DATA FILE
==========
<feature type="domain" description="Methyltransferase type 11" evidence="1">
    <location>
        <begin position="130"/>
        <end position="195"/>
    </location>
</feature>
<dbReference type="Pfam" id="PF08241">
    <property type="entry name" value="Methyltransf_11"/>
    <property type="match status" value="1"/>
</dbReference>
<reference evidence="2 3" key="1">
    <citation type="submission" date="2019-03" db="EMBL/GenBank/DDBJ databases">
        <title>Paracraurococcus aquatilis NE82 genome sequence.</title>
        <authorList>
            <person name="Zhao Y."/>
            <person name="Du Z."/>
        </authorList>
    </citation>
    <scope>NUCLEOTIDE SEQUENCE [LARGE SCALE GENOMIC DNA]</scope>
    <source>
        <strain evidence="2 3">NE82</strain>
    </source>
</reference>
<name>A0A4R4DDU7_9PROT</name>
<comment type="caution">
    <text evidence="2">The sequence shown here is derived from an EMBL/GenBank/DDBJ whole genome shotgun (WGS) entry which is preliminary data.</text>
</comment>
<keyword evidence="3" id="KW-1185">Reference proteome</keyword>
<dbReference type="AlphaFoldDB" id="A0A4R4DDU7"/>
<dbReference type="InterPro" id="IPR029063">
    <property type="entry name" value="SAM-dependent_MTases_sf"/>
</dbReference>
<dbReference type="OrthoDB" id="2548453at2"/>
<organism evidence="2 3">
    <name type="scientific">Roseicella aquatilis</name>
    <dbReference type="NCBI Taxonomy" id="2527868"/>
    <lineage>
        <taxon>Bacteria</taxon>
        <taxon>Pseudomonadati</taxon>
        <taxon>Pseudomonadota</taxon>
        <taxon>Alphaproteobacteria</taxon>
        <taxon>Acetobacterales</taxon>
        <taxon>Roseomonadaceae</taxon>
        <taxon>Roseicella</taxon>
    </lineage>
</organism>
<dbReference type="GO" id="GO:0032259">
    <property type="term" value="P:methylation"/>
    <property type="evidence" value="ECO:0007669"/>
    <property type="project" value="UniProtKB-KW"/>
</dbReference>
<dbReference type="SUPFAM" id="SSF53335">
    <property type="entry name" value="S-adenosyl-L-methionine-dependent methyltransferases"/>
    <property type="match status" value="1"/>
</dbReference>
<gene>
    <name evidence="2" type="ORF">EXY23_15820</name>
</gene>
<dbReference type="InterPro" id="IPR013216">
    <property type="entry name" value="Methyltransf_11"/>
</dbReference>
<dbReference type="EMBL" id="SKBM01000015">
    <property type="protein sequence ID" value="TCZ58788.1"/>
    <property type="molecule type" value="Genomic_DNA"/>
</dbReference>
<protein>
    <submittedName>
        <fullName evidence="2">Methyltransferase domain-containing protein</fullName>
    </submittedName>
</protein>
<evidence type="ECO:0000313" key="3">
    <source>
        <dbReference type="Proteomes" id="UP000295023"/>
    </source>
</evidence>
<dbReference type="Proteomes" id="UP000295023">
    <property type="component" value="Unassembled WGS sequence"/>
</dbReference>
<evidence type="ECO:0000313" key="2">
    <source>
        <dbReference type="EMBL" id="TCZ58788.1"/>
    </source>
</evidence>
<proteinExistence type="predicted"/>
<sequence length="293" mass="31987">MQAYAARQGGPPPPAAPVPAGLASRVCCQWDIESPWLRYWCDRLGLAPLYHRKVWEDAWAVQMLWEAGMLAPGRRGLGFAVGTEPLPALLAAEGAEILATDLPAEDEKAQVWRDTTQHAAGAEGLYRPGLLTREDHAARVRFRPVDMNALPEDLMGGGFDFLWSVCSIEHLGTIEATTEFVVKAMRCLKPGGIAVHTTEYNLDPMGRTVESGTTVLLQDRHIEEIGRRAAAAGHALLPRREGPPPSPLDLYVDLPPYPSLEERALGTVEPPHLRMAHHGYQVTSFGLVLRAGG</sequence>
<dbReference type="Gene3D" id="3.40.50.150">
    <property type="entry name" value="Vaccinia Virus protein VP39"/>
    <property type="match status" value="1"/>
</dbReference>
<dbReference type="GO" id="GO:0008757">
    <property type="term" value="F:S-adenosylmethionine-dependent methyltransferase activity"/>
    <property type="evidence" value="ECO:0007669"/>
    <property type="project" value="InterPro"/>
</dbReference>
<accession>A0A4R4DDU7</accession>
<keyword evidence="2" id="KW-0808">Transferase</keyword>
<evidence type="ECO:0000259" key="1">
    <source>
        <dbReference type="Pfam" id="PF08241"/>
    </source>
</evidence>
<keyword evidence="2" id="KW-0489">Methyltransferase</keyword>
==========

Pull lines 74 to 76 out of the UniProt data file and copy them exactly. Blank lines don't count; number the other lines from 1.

    </source>
</evidence>
<dbReference type="Proteomes" id="UP000295023">